ERROR TO THE DISTRICT COURT OF THE UNITED STATES FOR THE WESTERN DISTRICT OF PENNSYLVANIA.
MR. JUSTICE WHITE delivered the opinion of the court.
The plaintiff in error was prosecuted for committing offences punishable under Rev. Stat. 5458. The indictment contained three counts. The first charged him with "having counterfeit coin in his possession with intent to defraud certain persons to this grand inquest unknown;" the second, with having with like intent attempted to pass such coin; and the third, with actually passing such coin with criminal intent. On being arraigned, the defendant pleaded not guilty, presenting a written plea to that effect, which was placed on the indictment as follows: "Defendant admits having the coins in his possession set forth in the indictment, and knowing that they were counterfeit, but pleads not guilty of the intent of passing or intending to pass same, or to defraud any person with the same."
On the trial the government abandoned the second and third counts. Under the first count, as the fact of possession
of the counterfeit coin was admitted, the only issue presented to the jury was whether the intention to defraud existed. The jury found a verdict on May 14, 1894, after the adjournment of the court, which was signed by all its members, and, being sealed, was opened by the court on the following day, May 15. It was as follows: "The jury finds the defendant guilty in the first count for having in possession counterfeit minor coin. Not guilty as to second and third counts."
The defendant moved in arrest of judgment for the following reasons: First, "the jury has not found the defendant guilty of any offence under the law; second, the verdict, to wit, the jury finds the defendant guilty for having in possession counterfeit minor coin; not guilty as to the second and third counts, clearly indicates that the jury did not intend to find the defendant guilty under the act of Congress of intending to defraud any person." The motion was overruled and sentence imposed. The defendant brought the case here by error.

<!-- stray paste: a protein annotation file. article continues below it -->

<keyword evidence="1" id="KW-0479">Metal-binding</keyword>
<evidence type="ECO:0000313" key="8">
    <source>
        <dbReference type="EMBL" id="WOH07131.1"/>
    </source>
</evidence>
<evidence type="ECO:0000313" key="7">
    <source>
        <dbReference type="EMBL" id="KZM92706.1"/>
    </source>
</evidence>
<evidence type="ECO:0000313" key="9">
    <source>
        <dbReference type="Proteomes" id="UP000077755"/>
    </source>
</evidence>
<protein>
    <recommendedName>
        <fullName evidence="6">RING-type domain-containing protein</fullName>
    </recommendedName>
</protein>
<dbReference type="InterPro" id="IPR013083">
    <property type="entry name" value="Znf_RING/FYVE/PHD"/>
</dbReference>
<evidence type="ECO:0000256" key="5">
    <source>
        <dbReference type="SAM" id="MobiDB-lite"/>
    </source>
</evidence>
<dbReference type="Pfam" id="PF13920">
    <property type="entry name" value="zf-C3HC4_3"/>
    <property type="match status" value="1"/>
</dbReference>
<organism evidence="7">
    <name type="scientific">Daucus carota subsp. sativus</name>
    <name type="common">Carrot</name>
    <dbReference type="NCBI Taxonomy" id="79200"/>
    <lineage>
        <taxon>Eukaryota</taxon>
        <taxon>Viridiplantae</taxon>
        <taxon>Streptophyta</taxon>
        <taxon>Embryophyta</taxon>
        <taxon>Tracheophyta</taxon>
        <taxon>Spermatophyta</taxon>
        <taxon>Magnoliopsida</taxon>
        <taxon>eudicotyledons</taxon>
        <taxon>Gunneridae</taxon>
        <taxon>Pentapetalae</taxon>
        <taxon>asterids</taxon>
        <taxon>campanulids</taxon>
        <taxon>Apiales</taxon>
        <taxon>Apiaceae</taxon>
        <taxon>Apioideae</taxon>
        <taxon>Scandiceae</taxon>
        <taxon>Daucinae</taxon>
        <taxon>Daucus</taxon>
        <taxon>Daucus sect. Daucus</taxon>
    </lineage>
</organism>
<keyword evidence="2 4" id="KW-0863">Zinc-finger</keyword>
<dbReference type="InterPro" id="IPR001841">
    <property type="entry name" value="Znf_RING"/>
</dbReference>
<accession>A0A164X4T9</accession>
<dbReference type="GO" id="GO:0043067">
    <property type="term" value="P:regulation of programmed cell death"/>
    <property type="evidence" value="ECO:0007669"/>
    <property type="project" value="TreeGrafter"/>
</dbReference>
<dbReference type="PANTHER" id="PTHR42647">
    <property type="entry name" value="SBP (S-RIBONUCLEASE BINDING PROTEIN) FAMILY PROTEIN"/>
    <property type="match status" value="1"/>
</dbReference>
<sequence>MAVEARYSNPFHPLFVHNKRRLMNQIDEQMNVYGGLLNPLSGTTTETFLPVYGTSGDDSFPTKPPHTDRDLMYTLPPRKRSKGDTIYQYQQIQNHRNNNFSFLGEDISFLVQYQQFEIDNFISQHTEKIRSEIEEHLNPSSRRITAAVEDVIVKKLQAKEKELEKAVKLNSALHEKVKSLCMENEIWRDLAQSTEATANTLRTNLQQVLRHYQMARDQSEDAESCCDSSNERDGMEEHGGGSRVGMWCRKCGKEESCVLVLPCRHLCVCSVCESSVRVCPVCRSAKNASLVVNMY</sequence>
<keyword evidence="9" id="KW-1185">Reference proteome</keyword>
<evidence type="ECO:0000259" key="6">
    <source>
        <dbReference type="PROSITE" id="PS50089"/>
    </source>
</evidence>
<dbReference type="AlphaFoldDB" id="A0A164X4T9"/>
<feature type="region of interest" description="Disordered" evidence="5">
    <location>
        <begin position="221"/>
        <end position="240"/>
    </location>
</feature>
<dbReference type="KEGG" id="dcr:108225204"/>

In order to determine the effect of the words attached by the jury to the finding of "guilty in the first count," it is necessary to ascertain whether the verdict was special or general.
A special verdict is defined by Blackstone to be one "Where the jury state the naked facts as they find them to be proved, and pray the advice of the court thereon, concluding conditionally, that is, if upon the whole matter the court should be of the opinion that the plaintiff had cause of action, then they find for the plaintiff; if otherwise, for the defendant. . . . Another method of finding a species of special verdict is when the jury find generally for the plaintiff, but subject nevertheless to the opinion of the judge of the court on a special case stated by the counsel on both sides with regard to matter of law." 4 Bl. Com. 377, 378.
Under this definition, it is evident that the verdict here considered was not a special verdict. Indeed, it is settled beyond question that a verdict of guilty, without specifying any offence, is general, and is sufficient, and is to be understood as referring to the offence charged in the indictment. St. Clair
v. United States, 154 U.S. 154; Bond v. The People, 39 Illinois, 26; State v. Jurche, 17 La. Ann. 71; State v. Curtis, 6 Ired. (Law) 247; State v. Tuller, 34 Connecticut, 280; State v. Morris, 104 N.C. 837.
The verdict being general and not special, any words attached to the finding "guilty on the first count" are clearly superfluous and are to be so treated. In Trials per Pais (8th ed. 1766, p. 287) the rule is thus stated: "If the jury give a verdict of the whole issue and of more, . . . that which is more is surplusage and shall not stay judgment, for 'utile per inutile non vitiatur.' Bishop on Criminal Procedure, p. 623, section 1005 a, is, substantially, to the same effect: "The words being 'the finding of lay people,' need not be framed under the strict rules of pleading, or after any technical form. Any words which convey the idea to the common understanding will be adequate. And all fair intendments will be made to support it. To say, therefore, that the defendant is 'guilty,' or guilty of an offence named which is less than the whole alleged, is sufficient, without adding 'as charged in the indictment;' for the latter will be supplied by construction. So, likewise, a general finding of 'guilty' will be interpreted as guilty of all that the indictment well alleges. . . .Surplusage in a verdict may be rejected, being harmless, the same as in pleading. And the verdict must be construed as a whole, not in separate parts." In Patterson v. United States, 2 Wheat. 221, 225, this court, speaking ...